Subject: I have found a CD that I think you would enjoy
Genres: Country, Folk, Jazz, Pop
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A must for any music collection
Sheldon Orviss | 09/25/2004
(5 out of 5 stars)
"I first had a copy of "Hot Dawg" on 8 track many years ago. I later found an lp and will soon upgade to CD form. This is without question an ageless masterpiece. It doesn't matter if you enjoy Bluegrass or not, there is no denying passion in music. I do agree with one reviewer that it's difficult to categorize this as bluegrass. It is a fusion of several influences that meld together like nothing else. It's obvious with a listen or two that all the musicians/artist who contributed had a desire to produce something very special. This album grabbed me from the start. I read back then that David Grisman practiced his Mandolin eight hours a day, and it shows. Grismans' playing is flawless. Include this one in your music collection. It's fun, enegetic and alluring."
Great tunes, but not as coherent an album
frankp93 | Danbury, Connecticut United States | 01/25/2007
(4 out of 5 stars)
"I remember sitting up until midnight to catch the "radio premier" of the Hot Dawg album on WRVR in New York - a lifetime ago it seems. Shortly after I saw them for the first time, sans Grappelli, at the Bottom Line, with an unknown Pierre Bensusan on his first American tour as the opening act.
After Bill Wolf set the bar so high for sheer sound with the previous album, the production on Hot Dawg still seems a little reverb-heavy with some uneven spots in the mix. My fantasy is to hear the tunes on Hot Dawg re-mastered to sound like the first Quintet album. I thought Rice's guitar lacked bottom and warmth - this was before the shocking disclosure that Tony had used an (gasp!) Ovation for some of the solo tracks. I still recall sniffing at those ads he did at the time for them.
Sound aside, "Dawg's Bull" is one of Grisman's arranging highpoints, the triple-mandolin voicings still shimmer. In retrospect, there are strong latin hints of things to come in the middle-samba blowing section of "16-16" as well as "Janice", one of Grisman's most concise and beautiful melodies. Along with the phrygian half-step 6/8 from one of Grisman's most expansive tunes, "Dawgology", there was a lot to chew on, compositionally. The playing was a very fresh sounding fusion of bluegrass pentatonicism with a good dose of swing vocabulary. Darol Anger's "On Broadway" quote from the Devlin' solo still sticks in my mind after all these years.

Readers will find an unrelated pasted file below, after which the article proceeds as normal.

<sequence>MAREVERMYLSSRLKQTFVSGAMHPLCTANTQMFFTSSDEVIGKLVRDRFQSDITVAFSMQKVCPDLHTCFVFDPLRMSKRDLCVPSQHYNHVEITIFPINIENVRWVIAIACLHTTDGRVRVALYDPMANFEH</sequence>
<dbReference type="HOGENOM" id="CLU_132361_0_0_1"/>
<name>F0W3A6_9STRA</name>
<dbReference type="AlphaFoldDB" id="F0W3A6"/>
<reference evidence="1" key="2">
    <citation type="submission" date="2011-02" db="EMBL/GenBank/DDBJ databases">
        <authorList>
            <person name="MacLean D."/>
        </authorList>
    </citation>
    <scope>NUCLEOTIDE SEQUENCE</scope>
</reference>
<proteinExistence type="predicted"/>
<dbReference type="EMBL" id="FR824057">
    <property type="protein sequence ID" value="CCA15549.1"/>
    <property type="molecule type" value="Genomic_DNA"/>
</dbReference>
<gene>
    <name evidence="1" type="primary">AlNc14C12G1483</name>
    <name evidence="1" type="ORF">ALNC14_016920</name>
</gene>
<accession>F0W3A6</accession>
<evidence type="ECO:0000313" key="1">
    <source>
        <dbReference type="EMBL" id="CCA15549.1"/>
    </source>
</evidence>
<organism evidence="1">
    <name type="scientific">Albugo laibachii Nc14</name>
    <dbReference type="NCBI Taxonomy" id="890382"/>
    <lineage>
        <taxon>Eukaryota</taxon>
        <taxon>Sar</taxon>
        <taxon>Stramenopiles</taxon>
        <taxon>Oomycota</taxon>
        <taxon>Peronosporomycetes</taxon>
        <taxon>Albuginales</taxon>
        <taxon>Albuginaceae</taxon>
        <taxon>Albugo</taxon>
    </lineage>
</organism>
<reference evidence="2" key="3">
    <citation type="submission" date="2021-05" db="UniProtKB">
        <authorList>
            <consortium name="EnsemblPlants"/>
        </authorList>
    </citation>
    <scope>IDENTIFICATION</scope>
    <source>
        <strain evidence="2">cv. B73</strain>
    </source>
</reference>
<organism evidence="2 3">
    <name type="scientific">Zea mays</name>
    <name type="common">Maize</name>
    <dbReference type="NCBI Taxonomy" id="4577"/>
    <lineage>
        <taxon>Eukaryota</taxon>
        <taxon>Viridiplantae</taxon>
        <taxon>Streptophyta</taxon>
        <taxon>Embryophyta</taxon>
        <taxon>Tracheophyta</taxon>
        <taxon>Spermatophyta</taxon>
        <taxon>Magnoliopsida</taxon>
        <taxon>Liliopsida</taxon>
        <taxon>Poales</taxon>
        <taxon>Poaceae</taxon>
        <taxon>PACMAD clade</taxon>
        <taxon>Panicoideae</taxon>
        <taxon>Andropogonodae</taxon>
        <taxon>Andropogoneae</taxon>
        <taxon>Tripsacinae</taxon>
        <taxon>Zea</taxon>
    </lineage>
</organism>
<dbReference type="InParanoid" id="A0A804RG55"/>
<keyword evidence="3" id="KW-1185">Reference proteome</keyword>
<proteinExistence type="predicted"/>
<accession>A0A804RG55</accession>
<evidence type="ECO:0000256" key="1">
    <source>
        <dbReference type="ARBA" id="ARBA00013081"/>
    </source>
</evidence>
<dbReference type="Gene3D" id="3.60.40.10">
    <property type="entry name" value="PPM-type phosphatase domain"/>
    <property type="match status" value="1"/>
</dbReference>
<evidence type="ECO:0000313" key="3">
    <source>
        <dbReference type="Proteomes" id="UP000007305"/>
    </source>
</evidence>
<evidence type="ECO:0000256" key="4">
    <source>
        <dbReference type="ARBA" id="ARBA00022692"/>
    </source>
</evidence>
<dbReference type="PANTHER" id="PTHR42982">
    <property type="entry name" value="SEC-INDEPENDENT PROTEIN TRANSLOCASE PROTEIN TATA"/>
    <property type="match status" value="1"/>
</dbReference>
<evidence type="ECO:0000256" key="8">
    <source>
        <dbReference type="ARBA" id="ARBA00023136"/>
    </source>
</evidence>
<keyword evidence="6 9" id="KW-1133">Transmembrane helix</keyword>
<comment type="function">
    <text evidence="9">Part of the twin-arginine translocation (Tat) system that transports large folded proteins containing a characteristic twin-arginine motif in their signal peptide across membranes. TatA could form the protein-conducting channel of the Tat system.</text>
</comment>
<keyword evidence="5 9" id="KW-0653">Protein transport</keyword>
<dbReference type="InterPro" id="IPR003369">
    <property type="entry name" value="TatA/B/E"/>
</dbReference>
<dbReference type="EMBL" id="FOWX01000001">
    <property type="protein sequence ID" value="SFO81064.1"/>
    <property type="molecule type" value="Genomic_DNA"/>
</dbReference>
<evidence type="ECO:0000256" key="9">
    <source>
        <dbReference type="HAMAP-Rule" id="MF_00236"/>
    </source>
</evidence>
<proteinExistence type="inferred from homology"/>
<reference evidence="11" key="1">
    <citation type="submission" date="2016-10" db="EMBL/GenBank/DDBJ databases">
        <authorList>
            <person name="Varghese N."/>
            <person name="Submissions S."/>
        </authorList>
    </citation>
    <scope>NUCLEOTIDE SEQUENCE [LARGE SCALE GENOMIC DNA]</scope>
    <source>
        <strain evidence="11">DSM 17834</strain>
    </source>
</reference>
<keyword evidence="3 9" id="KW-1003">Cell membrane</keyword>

So what's the gripe? The first DGQ album had a balance and consistency that all true masterpieces have. Perhaps it's unfair to expect a followup to match it, but Hot Dawg always felt more like a great collection of tracks assembled over time rather than a well-conceived album. I could be completely wrong on both counts, and in this age of resequencing and repeating, the point's probably moot. But I guess that's why we all get to write our own reviews.
Dawg Music of the Highest Order
Steve Vrana | Aurora, NE | 06/02/2007
(5 out of 5 stars)
"With a recording career that now extends more than thirty years, this is the David Grisman album that I return to most often. It features like-minded musicians Tony Rice (arguably the finest acoustic guitar player on the planet), violinist Darol Anger, and a variety of bassists including Todd Phillips, Eddie Gomez and Buell Neidlinger. The acoustic jazz--or "dawg" music as Grisman dubbed it--swings like Django Reinhardt and Stephane Grappelli. In fact, Grappelli plays violin on "Minor Swing" (a Grapelli/Reinhardt composition) and "16/16" (an original Grisman tune). The entire album swings from beginning to end. This is the place to begin your David Grisman collection. Powerful stuff! VERY HIGHLY RECOMMENDED"